Fortunately, there are ways to make sure we remember to check our lists — and to remember to do the things we need to do, whether they’re on a list or not.

In most cases, we need a lot of pushing at first, for example by making a reminder, but eventually we build up enough momentum that doing what needs doing becomes a habit — not an exception.

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From Creating Reminders to Building Habits

A habit is any act we engage in automatically without thinking about it.

For example, when you brush your teeth, you don’t have to think about every single step from start to finish; once you stagger up to the sink, habit takes over (and, really, habit got you to the sink in the first place) and you find yourself putting toothpaste on your toothbrush, putting the toothbrush in your mouth (and never your ear!), spitting, rinsing, and so on without any conscious effort at all.

This is a good thing because if you’re anything like me, you’re not even capable of conscious thought when you’re brushing your teeth.

The good news is you already have a whole set of productivity habits you’ve built up over the course of your life. The bad news is, a lot of them aren’t very good habits.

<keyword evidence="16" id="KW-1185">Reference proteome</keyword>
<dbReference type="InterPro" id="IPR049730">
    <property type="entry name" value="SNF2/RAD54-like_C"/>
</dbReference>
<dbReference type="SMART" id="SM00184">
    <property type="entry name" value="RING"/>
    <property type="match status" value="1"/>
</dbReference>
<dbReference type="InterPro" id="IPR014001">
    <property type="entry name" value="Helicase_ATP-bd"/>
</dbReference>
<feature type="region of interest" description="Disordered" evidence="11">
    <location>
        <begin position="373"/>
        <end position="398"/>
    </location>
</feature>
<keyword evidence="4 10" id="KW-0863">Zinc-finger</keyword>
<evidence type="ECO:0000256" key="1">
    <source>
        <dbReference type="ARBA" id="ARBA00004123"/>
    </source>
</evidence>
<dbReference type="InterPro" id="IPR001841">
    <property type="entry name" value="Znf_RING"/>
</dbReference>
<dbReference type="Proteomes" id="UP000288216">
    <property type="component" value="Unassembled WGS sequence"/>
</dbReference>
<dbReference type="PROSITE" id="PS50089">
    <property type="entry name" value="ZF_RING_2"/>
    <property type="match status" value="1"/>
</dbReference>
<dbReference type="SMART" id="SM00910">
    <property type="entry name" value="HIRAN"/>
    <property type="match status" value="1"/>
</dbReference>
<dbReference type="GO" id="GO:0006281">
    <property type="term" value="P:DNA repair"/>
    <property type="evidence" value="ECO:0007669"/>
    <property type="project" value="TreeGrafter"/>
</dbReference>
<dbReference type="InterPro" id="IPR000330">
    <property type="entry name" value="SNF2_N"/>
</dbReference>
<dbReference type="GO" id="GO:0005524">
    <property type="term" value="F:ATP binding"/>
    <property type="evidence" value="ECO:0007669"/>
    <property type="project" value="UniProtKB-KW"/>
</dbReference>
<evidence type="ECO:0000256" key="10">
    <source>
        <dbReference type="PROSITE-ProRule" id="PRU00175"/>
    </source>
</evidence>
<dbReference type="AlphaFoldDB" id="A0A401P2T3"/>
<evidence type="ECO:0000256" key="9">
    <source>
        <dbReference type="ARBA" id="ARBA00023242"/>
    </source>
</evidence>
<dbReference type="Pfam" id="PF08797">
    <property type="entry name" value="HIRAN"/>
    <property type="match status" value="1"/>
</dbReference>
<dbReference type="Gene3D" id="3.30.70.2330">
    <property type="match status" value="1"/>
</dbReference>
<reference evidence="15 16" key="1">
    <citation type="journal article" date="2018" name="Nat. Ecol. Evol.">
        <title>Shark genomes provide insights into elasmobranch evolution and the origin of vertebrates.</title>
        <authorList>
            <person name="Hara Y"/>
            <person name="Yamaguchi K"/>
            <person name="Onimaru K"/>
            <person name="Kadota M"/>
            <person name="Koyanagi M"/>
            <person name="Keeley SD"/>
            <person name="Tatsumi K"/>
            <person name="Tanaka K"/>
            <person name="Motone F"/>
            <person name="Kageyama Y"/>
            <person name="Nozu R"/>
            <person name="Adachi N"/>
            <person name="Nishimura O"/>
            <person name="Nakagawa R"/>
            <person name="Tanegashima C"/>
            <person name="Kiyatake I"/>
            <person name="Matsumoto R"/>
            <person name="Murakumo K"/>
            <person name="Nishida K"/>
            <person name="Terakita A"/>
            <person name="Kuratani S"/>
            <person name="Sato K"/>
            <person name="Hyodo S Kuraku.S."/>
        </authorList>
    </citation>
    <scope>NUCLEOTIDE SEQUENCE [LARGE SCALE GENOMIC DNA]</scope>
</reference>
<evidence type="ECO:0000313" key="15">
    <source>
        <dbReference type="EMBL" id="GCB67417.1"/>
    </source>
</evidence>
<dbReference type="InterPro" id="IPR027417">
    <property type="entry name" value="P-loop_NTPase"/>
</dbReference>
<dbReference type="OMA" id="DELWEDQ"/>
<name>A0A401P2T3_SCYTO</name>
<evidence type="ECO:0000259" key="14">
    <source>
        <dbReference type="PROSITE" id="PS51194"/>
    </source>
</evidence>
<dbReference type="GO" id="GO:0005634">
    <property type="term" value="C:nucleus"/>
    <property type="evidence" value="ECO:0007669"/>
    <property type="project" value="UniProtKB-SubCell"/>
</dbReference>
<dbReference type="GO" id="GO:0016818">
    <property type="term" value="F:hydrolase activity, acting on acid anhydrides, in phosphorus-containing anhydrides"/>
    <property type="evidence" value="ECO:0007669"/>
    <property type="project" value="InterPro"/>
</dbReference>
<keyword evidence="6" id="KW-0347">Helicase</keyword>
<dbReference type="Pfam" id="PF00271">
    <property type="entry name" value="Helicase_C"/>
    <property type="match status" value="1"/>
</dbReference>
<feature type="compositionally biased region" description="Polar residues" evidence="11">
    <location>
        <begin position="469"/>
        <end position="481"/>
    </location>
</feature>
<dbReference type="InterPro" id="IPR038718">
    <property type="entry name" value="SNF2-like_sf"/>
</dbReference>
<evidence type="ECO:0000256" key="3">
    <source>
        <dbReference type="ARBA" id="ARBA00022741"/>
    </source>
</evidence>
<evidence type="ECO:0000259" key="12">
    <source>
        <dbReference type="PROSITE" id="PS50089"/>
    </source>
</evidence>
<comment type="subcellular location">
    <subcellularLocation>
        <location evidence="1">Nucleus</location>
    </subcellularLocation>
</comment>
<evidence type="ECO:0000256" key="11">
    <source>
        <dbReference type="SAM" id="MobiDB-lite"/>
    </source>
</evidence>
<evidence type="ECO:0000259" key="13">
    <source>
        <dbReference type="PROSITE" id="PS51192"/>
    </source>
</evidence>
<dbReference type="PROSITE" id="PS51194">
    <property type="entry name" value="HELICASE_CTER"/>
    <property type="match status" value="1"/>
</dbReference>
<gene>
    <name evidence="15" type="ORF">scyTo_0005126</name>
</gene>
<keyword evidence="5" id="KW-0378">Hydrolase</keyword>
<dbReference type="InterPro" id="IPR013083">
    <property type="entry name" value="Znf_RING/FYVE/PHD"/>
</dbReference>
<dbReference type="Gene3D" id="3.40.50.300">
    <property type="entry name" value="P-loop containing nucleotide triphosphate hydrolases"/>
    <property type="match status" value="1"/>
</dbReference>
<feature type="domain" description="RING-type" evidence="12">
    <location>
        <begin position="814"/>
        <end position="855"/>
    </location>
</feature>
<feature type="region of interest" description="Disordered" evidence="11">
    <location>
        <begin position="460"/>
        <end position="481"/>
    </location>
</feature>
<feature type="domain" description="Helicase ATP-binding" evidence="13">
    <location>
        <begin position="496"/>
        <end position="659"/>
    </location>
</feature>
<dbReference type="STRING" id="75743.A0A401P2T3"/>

That quick game Frogger to “loosen you up” before you get working, that always ends up being 6 hours of Frogger –– that’s a habit. And as you know, habits like that can be hard to break — which is one of the reasons why habits are so important in the first place.

Once you’ve replaced an unproductive habit with a more productive one, the new habit will be just as hard to break as the old one was. Getting there, though, can be a chore!

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The old saw about anything you do for 21 days becoming a habit has been pretty much discredited, but there is a kernel of truth there — anything you do long enough becomes an ingrained behavior, a habit. Some people pick up habits quickly, others over a longer time span, but eventually, the behaviors become automatic.

Building productive habits, then, is a matter of repeating a desired behavior over a long enough period of time that you start doing it without thinking.

But how do you remember to do that? And what about the things that don’t need to be habits — the one-off events, like taking your paycheck stubs to your mortgage banker or making a particular phone call?

The trick to reminding yourself often enough for something to become a habit, or just that one time that you need to do something, is to interrupt yourself in some way in a way that triggers the desired behavior.

The Wonderful Thing About Triggers — Reminders

A trigger is anything that you put “in your way” to remind you to do something. The best triggers are related in some way to the behavior you want to produce.

For instance, if you want to remember to take something to work that you wouldn’t normally take, you might place it in front of the door so you have to pick it up to get out of your house.